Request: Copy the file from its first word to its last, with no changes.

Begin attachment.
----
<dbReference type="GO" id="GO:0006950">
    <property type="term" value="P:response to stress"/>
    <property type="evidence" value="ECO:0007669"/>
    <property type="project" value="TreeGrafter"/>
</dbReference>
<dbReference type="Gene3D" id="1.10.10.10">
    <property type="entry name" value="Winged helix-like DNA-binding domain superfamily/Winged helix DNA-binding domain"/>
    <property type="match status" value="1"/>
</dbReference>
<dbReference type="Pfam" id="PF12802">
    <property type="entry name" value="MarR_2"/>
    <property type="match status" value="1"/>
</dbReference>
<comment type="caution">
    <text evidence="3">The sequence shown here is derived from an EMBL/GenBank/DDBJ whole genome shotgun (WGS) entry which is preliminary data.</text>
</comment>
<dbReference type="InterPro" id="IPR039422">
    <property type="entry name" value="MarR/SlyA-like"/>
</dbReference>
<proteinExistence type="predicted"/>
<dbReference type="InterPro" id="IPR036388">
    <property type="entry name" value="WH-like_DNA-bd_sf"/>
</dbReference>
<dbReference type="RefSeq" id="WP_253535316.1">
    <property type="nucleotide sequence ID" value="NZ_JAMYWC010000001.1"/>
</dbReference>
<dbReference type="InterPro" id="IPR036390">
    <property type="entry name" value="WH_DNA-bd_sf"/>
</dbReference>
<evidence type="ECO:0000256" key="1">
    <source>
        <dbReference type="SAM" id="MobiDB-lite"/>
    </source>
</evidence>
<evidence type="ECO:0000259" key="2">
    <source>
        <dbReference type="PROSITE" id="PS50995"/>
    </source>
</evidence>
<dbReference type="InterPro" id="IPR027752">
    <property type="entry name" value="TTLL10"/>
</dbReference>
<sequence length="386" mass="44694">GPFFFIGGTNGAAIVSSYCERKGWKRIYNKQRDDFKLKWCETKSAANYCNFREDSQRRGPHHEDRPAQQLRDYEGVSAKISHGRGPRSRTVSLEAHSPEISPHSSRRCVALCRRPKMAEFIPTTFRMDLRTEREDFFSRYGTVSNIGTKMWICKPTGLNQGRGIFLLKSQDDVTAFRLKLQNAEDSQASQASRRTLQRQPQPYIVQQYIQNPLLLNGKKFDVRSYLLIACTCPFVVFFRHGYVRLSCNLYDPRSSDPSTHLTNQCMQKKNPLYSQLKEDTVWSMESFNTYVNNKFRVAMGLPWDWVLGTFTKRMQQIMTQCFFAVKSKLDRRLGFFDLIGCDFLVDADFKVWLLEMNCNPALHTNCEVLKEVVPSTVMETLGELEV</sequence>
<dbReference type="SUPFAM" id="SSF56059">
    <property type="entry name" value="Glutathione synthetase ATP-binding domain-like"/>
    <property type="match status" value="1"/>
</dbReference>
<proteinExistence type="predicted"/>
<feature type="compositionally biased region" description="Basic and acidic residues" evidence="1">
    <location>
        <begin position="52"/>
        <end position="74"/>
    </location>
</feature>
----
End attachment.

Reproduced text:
<dbReference type="GO" id="GO:0006950">
    <property type="term" value="P:response to stress"/>
    <property type="evidence" value="ECO:0007669"/>
    <property type="project" value="TreeGrafter"/>
</dbReference>
<dbReference type="Gene3D" id="1.10.10.10">
    <property type="entry name" value="Winged helix-like DNA-binding domain superfamily/Winged helix DNA-binding domain"/>
    <property type="match status" value="1"/>
</dbReference>
<dbReference type="Pfam" id="PF12802">
    <property type="entry name" value="MarR_2"/>
    <property type="match status" value="1"/>
</dbReference>
<comment type="caution">
    <text evidence="3">The sequence shown here is derived from an EMBL/GenBank/DDBJ whole genome shotgun (WGS) entry which is preliminary data.</text>
</comment>
<dbReference type="InterPro" id="IPR039422">
    <property type="entry name" value="MarR/SlyA-like"/>
</dbReference>
<proteinExistence type="predicted"/>
<dbReference type="InterPro" id="IPR036388">
    <property type="entry name" value="WH-like_DNA-bd_sf"/>
</dbReference>
<dbReference type="RefSeq" id="WP_253535316.1">
    <property type="nucleotide sequence ID" value="NZ_JAMYWC010000001.1"/>
</dbReference>
<dbReference type="InterPro" id="IPR036390">
    <property type="entry name" value="WH_DNA-bd_sf"/>
</dbReference>
<evidence type="ECO:0000256" key="1">
    <source>
        <dbReference type="SAM" id="MobiDB-lite"/>
    </source>
</evidence>
<evidence type="ECO:0000259" key="2">
    <source>
        <dbReference type="PROSITE" id="PS50995"/>
    </source>
</evidence>
<dbReference type="InterPro" id="IPR027752">
    <property type="entry name" value="TTLL10"/>
</dbReference>
<sequence length="386" mass="44694">GPFFFIGGTNGAAIVSSYCERKGWKRIYNKQRDDFKLKWCETKSAANYCNFREDSQRRGPHHEDRPAQQLRDYEGVSAKISHGRGPRSRTVSLEAHSPEISPHSSRRCVALCRRPKMAEFIPTTFRMDLRTEREDFFSRYGTVSNIGTKMWICKPTGLNQGRGIFLLKSQDDVTAFRLKLQNAEDSQASQASRRTLQRQPQPYIVQQYIQNPLLLNGKKFDVRSYLLIACTCPFVVFFRHGYVRLSCNLYDPRSSDPSTHLTNQCMQKKNPLYSQLKEDTVWSMESFNTYVNNKFRVAMGLPWDWVLGTFTKRMQQIMTQCFFAVKSKLDRRLGFFDLIGCDFLVDADFKVWLLEMNCNPALHTNCEVLKEVVPSTVMETLGELEV</sequence>
<dbReference type="SUPFAM" id="SSF56059">
    <property type="entry name" value="Glutathione synthetase ATP-binding domain-like"/>
    <property type="match status" value="1"/>
</dbReference>
<proteinExistence type="predicted"/>
<feature type="compositionally biased region" description="Basic and acidic residues" evidence="1">
    <location>
        <begin position="52"/>
        <end position="74"/>
    </location>
</feature>